14 He applied for, and won, a Guggenheim Fellowship to study in Mexico in 1947. Consistent in his enthusiasms, he noted in his application: "My basic interest and subject matter is people.. .together with their environment."21 His interest in human tragedy had also been remarked upon, and was expressed well in journalist Graham Mclnnes's 1950 book, Canadian Art:

Nichols is perhaps the finest figure painter among our contemporary artists. Working in charcoal, pencil, ink and wash, with thick expressive lines and delicate shadings creating form in the round, his deep sense of humanity has found itself among the slums of Toronto. The same human tragedy, dignity and pathos emerged, in even more striking form, in a wonderful series of studies aboard destroyers and corvettes. Groups of sailors in the sick bay, in their hammocks, in the fetid below-decks atmosphere of a pitching destroyer, or snatching a few brief moments of leisure in the heat and press of convoy duty: all these convey both the sadness and the ultimate serenity of a scene from Dostoievsky.22

By the time J. Russell Harper had published his second edition of Painting in Canada, in 1977, Nichols had largely retired as a practising artist. However, Harper did draw attention to another aspect of Nichols's war work, other than his humanism, and that was the religious dimension. "Jack Nichols painted groups of sailors and the huddled pathetic refugees being evacuated from the French beaches, and he saw them with a religious aura."23 In Nichols's war art, this is borne out in two drawings in particular (Fig. 2): Ammunition Passer, which makes reference to the head of Christ carrying the cross on the road to Calvary;24 and Head of a Wounded Soldier Crying, which is reminiscent of traditional depictions of Christ's mourning family.25

15 These two important historians of Canadian art both refer to Nichols's war commission as being significant. Certainly this commission remains his most celebrated body of work and constitutes the major legacy of an artist with enormous potential who somehow lost his way, for he did little work of equal force after. While it has undisputed value in terms of its artistic quality, what is of interest here is its value as an important document of wartime emotional experience.

Fig. 2 Sketch of Ammo Passer, 1921, conte, 35 x 34.5 cm
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(Courtesy Canadian War Museum)

16 One issue that arises when discussing the evidentiary value of Nichols's war art that is also applicable to war art in general centres on the fact that a painting or a drawing is not a photograph. Rather, the artist shapes what he sees and thus distorts the evidence of his eyes. It is known, for example, that artists such as Alex Colville and Lawren P. Harris composed their canvasses using elements taken from a number of sketches and watercolours.26 While the individual elements may well be based on original observations, the resultant composition is not necessarily a depiction of a single reality.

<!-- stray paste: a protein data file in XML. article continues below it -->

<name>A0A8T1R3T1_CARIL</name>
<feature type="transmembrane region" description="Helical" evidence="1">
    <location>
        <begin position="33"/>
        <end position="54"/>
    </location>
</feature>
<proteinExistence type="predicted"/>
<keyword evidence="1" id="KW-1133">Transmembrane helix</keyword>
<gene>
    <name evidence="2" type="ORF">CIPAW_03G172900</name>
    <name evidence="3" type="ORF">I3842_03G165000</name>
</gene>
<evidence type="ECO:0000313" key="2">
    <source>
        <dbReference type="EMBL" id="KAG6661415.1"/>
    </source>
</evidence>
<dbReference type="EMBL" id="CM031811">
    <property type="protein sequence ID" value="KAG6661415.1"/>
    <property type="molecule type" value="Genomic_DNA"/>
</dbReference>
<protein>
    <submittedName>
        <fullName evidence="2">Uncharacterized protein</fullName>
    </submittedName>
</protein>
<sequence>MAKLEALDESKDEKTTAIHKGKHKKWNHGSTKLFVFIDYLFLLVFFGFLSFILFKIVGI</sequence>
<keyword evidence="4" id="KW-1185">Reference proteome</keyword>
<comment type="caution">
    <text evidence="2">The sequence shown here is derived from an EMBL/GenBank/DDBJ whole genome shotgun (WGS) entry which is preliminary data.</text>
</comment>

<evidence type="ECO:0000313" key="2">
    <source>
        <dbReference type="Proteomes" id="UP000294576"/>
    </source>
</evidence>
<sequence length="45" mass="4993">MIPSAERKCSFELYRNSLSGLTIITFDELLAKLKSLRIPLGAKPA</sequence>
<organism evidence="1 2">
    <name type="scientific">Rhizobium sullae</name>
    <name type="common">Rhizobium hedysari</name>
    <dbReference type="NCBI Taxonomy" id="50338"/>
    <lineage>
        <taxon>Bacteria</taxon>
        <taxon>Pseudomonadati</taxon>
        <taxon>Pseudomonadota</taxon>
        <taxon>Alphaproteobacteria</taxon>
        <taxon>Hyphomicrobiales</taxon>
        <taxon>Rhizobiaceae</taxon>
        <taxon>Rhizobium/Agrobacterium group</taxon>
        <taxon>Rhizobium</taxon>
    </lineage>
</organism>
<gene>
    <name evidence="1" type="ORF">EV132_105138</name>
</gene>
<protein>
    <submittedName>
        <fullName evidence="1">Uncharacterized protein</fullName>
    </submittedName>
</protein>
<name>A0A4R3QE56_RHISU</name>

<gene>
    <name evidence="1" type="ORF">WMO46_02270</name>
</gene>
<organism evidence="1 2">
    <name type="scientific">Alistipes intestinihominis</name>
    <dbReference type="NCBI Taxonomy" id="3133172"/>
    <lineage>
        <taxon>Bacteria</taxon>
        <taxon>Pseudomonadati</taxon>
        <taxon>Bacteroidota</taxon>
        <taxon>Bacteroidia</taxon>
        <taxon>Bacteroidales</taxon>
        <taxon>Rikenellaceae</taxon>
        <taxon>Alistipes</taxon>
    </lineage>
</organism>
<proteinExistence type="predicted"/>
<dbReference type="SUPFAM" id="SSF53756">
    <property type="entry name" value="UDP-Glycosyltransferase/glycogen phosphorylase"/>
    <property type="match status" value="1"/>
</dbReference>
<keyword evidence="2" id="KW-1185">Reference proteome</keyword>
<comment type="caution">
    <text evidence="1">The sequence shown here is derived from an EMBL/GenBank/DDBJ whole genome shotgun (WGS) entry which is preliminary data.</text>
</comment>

17 In the case of Nichols's Drowning Sailor, the photograph referred to earlier indicates that there once existed a preliminary drawing for the subject that featured two sailors' heads. Given this fact, one might ask how much literal truth there is in the final composition of a single figure. Perhaps not much, but that kind of truth may not be the most important. What may be more important is the question of whether the depiction of the drowning sailor encapsulates that particular experience of death in a way that is universally, as opposed to specifically, meaningful.

18 A recent acquisition by the Canadian War Museum of a tiny graphite drawing by Nichols of a single drowning head confirms that the artist did work with a single image of a head. The drawing was completed in the aftermath of the action at Brest in 1944, when the artist was on board HMCS Iroquois. It is in no way a completed drawing, and despite the fact that it is of a single head, should not be considered a study for the larger composition. It is rather an attempt to capture on paper the salient details of an act of drowning that the artist had recently observed. The connecting element with the painting of the same subject is the portrayal of the emotion felt by the sailor facing death by drowning.27 The fact that the two heads do not share any particular likeness is irrelevant. The fact that we do not even know the nationality of the victim is also unimportant. The drowning sailor is Everyman, and what the artist appears to have wanted to express was an abstract emotion — anguish in the face of death. His interest was not in portraying a particular person or event.